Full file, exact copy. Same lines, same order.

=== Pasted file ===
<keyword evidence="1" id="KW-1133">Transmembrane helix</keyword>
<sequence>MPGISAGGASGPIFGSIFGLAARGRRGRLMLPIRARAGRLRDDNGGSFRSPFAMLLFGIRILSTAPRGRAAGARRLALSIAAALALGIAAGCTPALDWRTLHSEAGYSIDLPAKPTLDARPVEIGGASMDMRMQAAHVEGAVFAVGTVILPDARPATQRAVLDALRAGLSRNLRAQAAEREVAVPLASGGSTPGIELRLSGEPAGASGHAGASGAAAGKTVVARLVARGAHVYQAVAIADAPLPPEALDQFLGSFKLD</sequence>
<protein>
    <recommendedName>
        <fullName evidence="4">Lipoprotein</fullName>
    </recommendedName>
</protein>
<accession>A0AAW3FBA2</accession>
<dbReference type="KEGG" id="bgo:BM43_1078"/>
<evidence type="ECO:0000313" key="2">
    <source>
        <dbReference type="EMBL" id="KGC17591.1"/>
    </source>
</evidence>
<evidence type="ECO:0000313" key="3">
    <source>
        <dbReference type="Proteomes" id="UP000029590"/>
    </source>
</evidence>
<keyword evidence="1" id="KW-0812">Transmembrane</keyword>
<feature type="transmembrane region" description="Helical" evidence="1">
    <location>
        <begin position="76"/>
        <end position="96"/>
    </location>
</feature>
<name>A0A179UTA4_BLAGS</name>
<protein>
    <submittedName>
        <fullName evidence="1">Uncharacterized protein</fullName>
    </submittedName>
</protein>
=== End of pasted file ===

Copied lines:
<keyword evidence="1" id="KW-1133">Transmembrane helix</keyword>
<sequence>MPGISAGGASGPIFGSIFGLAARGRRGRLMLPIRARAGRLRDDNGGSFRSPFAMLLFGIRILSTAPRGRAAGARRLALSIAAALALGIAAGCTPALDWRTLHSEAGYSIDLPAKPTLDARPVEIGGASMDMRMQAAHVEGAVFAVGTVILPDARPATQRAVLDALRAGLSRNLRAQAAEREVAVPLASGGSTPGIELRLSGEPAGASGHAGASGAAAGKTVVARLVARGAHVYQAVAIADAPLPPEALDQFLGSFKLD</sequence>
<protein>
    <recommendedName>
        <fullName evidence="4">Lipoprotein</fullName>
    </recommendedName>
</protein>
<accession>A0AAW3FBA2</accession>
<dbReference type="KEGG" id="bgo:BM43_1078"/>
<evidence type="ECO:0000313" key="2">
    <source>
        <dbReference type="EMBL" id="KGC17591.1"/>
    </source>
</evidence>
<evidence type="ECO:0000313" key="3">
    <source>
        <dbReference type="Proteomes" id="UP000029590"/>
    </source>
</evidence>
<keyword evidence="1" id="KW-0812">Transmembrane</keyword>
<feature type="transmembrane region" description="Helical" evidence="1">
    <location>
        <begin position="76"/>
        <end position="96"/>
    </location>
</feature>
<name>A0A179UTA4_BLAGS</name>
<protein>
    <submittedName>
        <fullName evidence="1">Uncharacterized protein</fullName>
    </submittedName>
</protein>